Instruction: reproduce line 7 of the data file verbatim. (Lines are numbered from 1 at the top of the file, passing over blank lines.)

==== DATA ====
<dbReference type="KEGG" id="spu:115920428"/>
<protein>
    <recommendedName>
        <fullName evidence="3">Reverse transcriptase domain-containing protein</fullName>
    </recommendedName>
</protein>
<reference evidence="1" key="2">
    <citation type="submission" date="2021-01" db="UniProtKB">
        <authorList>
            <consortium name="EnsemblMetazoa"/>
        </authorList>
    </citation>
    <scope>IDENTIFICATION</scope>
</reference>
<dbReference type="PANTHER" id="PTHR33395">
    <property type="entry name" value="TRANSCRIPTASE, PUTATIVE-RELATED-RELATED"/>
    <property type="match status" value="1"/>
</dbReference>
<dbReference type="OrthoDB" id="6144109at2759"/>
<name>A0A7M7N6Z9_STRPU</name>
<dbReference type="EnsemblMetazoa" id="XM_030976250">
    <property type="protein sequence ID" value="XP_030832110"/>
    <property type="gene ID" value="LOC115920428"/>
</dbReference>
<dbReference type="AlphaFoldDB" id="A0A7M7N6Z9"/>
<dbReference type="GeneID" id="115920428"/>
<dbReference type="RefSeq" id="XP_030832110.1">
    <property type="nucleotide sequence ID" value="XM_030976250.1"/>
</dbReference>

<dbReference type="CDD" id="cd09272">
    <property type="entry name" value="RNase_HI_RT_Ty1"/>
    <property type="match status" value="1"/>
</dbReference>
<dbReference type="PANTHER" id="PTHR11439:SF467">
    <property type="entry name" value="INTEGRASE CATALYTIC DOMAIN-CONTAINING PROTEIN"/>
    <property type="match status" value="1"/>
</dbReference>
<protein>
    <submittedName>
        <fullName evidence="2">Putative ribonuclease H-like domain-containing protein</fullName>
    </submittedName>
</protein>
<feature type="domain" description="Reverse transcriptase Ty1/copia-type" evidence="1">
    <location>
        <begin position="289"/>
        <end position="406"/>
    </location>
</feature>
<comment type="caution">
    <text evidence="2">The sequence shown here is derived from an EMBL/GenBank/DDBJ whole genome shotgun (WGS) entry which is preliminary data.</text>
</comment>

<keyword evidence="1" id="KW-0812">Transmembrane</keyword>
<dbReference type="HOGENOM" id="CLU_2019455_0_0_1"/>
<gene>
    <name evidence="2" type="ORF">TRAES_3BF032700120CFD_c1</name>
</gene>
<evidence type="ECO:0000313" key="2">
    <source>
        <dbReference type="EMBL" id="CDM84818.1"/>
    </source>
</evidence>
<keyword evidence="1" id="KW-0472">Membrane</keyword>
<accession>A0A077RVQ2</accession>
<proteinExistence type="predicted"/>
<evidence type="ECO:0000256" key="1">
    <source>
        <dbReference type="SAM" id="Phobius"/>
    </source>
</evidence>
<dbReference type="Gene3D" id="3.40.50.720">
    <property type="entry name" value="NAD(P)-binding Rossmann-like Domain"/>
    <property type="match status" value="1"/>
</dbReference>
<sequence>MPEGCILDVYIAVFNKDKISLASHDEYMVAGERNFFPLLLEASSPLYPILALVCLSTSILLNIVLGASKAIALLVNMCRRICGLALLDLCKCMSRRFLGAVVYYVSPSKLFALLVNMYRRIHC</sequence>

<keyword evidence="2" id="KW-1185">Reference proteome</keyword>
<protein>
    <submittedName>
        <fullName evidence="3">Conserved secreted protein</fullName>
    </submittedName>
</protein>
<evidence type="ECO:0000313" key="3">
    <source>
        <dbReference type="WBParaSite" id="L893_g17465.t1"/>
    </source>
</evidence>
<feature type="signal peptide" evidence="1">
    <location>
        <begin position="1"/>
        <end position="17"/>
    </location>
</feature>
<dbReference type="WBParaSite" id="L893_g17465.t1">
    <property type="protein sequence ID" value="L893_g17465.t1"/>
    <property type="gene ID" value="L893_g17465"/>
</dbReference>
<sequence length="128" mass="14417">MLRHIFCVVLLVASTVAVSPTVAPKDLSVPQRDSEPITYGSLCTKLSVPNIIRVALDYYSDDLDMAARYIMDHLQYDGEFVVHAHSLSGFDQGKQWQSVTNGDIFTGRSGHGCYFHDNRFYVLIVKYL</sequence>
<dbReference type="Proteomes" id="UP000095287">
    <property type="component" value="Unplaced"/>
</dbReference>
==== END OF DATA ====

<reference evidence="1" key="2">